But, suddenly, they began to give me papers, I had made a career and now I had to dedicate myself to this.

I'm not complaining, I've been very lucky.

I've been doing well and, moreover, little by little.

Fame did not fall suddenly, when I started in

Here there is no one who lives

I had already traveled a little way.

So I feel that it has been given to me in a nice and easy way, without big stops.


Your father told me that he tried by all means that you were not actors, but you did not pay any attention to him.


He didn't actively try, but he did want it badly.

He said: "Oh, please, let them have a normal career and be doctors or lawyers."

So at first he was not very happy that we followed in his footsteps, but now I think he is happy with the path that Ernesto and I have followed.

It makes me very happy to be able to share a profession with him.

It is a point of union and a plus in our father-daughter relationship.

Whenever I have any kind of doubt or conflict, she is my oracle.


You were talking before about the success of 'There is no one alive here' and 'La que se avecina'.

In a profession with so little stability, isn't leaving such a series reckless?

An irresponsibility (laughs), but it happened that way.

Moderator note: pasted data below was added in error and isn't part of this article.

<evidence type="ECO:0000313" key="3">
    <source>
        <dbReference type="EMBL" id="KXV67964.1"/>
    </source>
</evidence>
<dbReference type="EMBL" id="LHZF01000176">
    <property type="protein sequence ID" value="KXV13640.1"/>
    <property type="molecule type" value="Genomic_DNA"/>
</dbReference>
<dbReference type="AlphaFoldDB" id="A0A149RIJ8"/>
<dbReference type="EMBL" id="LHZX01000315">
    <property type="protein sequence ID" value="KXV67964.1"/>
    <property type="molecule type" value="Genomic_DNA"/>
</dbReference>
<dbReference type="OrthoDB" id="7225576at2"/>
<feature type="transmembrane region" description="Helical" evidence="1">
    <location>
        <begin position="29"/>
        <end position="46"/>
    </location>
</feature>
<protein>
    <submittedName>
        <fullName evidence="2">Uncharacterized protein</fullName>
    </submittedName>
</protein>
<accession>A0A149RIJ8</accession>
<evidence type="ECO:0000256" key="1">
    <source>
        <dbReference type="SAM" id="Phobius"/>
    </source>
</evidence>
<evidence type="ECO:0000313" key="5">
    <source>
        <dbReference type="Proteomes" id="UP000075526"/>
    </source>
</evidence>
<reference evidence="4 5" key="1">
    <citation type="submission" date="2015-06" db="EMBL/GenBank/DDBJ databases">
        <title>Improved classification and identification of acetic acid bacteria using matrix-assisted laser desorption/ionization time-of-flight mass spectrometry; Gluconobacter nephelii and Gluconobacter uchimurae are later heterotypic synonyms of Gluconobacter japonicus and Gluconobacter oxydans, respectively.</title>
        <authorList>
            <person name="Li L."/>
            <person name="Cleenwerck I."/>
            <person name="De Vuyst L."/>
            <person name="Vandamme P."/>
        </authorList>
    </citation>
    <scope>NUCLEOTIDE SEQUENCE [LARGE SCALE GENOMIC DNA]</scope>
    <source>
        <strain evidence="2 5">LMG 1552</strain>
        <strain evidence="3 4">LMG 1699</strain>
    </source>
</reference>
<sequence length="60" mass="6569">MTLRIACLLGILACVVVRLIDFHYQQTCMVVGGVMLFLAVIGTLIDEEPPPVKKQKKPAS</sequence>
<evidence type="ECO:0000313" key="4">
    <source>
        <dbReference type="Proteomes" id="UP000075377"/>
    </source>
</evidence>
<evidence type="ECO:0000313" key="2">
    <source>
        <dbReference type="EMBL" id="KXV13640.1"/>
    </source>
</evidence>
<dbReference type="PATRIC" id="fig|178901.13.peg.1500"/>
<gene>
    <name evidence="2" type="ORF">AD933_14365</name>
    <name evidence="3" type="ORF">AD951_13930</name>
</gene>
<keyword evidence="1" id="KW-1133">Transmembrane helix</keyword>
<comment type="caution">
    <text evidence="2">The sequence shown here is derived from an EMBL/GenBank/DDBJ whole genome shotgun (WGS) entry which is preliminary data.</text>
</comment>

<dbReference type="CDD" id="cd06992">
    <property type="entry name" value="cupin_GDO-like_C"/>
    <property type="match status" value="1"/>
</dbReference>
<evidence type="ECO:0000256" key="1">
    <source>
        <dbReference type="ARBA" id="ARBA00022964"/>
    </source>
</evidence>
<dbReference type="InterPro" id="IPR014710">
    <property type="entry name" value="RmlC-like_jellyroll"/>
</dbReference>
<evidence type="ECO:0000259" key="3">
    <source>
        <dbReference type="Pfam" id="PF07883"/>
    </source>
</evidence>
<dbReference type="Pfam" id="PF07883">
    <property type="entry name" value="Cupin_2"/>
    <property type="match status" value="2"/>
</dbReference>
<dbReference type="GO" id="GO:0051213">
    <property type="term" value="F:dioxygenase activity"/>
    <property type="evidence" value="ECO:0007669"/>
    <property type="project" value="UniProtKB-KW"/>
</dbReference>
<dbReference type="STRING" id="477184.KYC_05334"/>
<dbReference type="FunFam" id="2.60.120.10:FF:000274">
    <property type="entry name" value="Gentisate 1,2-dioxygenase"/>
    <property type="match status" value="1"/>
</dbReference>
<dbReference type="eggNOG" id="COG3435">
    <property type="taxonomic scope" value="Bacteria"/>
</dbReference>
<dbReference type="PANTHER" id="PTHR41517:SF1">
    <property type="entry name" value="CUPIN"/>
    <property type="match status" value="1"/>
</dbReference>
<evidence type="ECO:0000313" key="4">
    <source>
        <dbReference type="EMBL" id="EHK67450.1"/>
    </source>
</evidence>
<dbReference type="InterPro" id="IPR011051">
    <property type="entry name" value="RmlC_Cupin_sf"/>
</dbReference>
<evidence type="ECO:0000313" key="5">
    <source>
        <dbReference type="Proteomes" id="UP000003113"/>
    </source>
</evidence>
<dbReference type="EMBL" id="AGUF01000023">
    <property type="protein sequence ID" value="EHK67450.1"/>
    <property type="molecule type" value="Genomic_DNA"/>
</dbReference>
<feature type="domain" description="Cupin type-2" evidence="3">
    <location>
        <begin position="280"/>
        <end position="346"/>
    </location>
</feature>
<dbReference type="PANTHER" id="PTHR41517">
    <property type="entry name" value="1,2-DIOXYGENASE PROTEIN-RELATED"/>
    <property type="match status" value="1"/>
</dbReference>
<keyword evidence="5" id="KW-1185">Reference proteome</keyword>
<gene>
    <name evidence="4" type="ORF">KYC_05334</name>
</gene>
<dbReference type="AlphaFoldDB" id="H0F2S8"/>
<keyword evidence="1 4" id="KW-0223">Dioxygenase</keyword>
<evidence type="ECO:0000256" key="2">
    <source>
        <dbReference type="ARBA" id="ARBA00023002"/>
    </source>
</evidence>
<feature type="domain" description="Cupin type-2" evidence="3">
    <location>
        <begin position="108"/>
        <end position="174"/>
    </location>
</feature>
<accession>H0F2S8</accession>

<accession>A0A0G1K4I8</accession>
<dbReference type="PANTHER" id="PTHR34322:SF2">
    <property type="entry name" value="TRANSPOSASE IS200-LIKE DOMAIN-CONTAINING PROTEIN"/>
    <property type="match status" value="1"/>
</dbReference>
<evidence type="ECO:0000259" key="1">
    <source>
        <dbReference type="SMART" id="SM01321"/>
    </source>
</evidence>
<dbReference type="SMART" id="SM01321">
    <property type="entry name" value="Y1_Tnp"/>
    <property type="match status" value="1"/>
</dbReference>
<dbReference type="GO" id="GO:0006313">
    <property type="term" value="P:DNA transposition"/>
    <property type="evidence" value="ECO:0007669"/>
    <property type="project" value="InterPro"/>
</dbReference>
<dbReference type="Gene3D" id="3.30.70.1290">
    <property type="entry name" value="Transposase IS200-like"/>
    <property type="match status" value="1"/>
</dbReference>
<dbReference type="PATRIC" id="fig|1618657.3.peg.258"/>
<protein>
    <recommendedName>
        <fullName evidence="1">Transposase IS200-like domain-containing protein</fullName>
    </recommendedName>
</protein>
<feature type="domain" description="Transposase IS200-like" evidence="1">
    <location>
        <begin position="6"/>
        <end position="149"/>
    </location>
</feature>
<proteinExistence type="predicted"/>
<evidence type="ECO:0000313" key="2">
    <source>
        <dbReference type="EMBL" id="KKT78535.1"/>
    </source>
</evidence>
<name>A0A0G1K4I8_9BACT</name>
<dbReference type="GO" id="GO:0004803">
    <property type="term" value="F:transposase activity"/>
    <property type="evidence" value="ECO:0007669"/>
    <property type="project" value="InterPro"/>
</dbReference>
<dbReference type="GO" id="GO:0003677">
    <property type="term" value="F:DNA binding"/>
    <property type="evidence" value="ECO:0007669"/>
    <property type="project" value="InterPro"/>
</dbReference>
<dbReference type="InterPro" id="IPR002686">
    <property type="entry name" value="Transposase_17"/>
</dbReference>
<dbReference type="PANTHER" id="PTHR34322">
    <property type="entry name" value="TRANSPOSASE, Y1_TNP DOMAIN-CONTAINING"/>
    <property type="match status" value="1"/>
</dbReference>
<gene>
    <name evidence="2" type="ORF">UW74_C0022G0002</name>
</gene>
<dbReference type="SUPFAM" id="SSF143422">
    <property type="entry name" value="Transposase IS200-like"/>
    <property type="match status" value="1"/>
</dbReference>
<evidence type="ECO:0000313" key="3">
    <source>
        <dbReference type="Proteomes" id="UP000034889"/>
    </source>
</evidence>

Here there is no one who lives

was wonderful and I feel very proud to belong to that series.

It is a social phenomenon, we are already in the third generation of fans.

It's impressive and it touched me.

It is that you won the lottery, but the point is that it was also very intense in terms of work and popularity.

There came a time when everything came crashing down on me very strongly and they just offered me to play a leading role in

Uncle Vania

by Ángeles González-Sinde in the CDN.

As I am excessively responsible, I would feel treacherous if I tried to combine it and I decided to park the series.

It was the moment.


Don't you miss that security of the series?


Sometimes.

It's funny because, you know, things have gone well for me, but even so, every time I finish a project I think: "Oh, what if they don't call me anymore?"

I still have that fear, but then I repeat to myself: "Well, if they don't call me, I'll make it up."

Because theater is always something that one can access and create.


Did the enormous popularity of a character like Belén overwhelm you?


It was very tremendous.

I went from being completely anonymous to being super mega popular, not being able to go on the subway, being followed down the street... I avoided leaving schools and going out at rush hour, I didn't want to go to clubs or go out at night .

Yes, I was quite overwhelmed.

It's funny because I went through several phases.